There are a few key gameplay differences between the original and this sequel. The major difference is the system for character development. While the only character development allowable in the original game is an upgrade to better weaponry or armor, character development in this game uses a complex system that is based on 3 skills (4 weapon skills, 5 technical skills, 5 tiers of 7 PSI skills) and 5 statistics (Strength, Agility, Endurance, Psionics, Cyber Affinity). You improve your character through upgrades with cybernetic modules. SHODAN sends you some modules upon completion of major quests as the game progresses, but you can also find some modules lying around the ship decks or with the dead crewmembers' bodies. The other difference is the implementation of a monetary system. Payment is required for using vending machines, healing, hacking, repairing or modifying items, and reviving your body each time you die. These payments are made using nanites which can be found nearly everywhere in the game.

An element which I miss playing this sequel is the fight in Cyberspace that is so prominent in the original. In addition, the ship decks appear to be too big to be loaded in its entirety into the computer's system memory, so that bulkhead doors are artificially placed within the game environment to denote new areas which then need to be loaded whenever they are entered. Unfortunately, while saving a game is done very quickly, loading a game often takes a long time. This can be frustrating and time consuming, for example, if you have to cross more than a single area at a time to get to a healing station.

The engine used in this game is well optimized. There is virtually no lag when viewing the game world in full screen. Learning the complex interface can be a daunting task initially, but there is a short training mission available to familiarize yourself with it before you are asked to choose a career at the start of the game. The manual also contains a quick reference to movement keys such as ducking and strafing. Nearly every function in the game is mapped to a hotkey. This is important since the ability to make a quick change between a PSI power and a melee weapon can often mean the difference between life and death.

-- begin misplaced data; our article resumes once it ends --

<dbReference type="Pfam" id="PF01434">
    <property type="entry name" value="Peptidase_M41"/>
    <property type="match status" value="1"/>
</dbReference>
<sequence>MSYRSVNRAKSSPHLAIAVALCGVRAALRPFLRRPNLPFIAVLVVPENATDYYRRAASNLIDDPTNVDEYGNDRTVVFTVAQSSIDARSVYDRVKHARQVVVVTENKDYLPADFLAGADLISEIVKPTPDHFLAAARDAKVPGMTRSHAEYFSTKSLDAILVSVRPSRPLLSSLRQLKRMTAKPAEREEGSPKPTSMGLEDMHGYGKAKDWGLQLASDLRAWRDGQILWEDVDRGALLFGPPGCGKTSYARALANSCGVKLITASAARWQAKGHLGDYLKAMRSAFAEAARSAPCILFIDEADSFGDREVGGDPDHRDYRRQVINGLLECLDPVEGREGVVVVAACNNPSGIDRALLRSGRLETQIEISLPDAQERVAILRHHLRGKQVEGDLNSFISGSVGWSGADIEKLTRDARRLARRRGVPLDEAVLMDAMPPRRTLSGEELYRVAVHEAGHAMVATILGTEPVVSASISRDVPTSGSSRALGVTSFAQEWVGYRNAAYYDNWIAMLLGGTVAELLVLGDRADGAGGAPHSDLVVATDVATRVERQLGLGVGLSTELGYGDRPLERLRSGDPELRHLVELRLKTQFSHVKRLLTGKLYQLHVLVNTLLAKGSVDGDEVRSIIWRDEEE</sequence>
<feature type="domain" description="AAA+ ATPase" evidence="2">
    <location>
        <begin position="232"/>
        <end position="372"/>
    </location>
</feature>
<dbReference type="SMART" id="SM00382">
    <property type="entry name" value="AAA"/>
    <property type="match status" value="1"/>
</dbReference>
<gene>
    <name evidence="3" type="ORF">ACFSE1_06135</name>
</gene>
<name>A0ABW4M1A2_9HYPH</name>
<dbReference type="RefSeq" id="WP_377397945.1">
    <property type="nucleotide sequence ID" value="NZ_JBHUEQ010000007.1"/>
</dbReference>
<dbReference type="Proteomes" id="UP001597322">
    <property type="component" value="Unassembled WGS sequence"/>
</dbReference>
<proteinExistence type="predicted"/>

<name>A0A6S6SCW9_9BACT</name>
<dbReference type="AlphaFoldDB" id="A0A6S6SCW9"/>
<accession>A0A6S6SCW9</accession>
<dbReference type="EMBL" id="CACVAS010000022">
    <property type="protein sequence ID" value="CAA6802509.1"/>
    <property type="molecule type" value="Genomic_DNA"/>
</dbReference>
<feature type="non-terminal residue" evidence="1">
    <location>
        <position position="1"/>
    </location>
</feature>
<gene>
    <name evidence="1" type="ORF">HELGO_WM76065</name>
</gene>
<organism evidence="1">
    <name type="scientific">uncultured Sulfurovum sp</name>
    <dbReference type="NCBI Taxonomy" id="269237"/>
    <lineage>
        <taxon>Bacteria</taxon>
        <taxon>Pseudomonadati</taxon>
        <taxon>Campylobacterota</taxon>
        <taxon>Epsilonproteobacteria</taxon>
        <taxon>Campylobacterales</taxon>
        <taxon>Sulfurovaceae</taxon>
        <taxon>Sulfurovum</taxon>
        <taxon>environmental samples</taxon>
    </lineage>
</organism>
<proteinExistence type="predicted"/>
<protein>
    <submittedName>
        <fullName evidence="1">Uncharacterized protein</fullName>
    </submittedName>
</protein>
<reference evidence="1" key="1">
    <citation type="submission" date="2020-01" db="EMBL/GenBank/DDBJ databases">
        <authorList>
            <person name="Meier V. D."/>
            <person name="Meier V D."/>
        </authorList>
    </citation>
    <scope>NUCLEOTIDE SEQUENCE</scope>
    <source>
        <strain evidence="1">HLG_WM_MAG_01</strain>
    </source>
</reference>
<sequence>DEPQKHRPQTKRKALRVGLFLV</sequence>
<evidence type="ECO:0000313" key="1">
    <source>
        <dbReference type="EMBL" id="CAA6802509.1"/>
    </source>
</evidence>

This can be a challenging game. There are 4 difficulty settings—Easy, Normal, Hard, and Impossible. All the enemies respawn very quickly in this game. There are many instances where you sneak to the edge of a room you have just cleaned to peek around the corner to check out for the automatic turrets and then suddenly wake up at the Bio-Reconstructor half a deck away because a hybrid has come out of the supposedly empty room and kill you from behind. If you choose to play the game hardcore without the option to be revived, you may end up spending a lot of time waiting for your saved games to reload. Fortunately, you can adjust the level of difficulty in mid game.

A minor quibble I have with this game is the uneven pace over which the story is unfolded. Some gamers may enjoy being kept in the dark of the main storyline until the very end, but not for me. By the time you meet SHODAN to learn about the true identity of your enemy and your ultimate mission, half of the game is already over. Moreover, the reasons given to you as to why SHODAN helps you and why you must help SHODAN in return are not very logical. The end fight between you and SHODAN also seems out of place.

Despite the complex interface and the convoluted storytelling, System Shock 2 is still a worthy sequel to System Shock. The game looks polished and plays well. As with the original, the sequel combines a good mix of action, role-playing, and adventure, to the extent that any fan of these genres can find enjoyment in this game.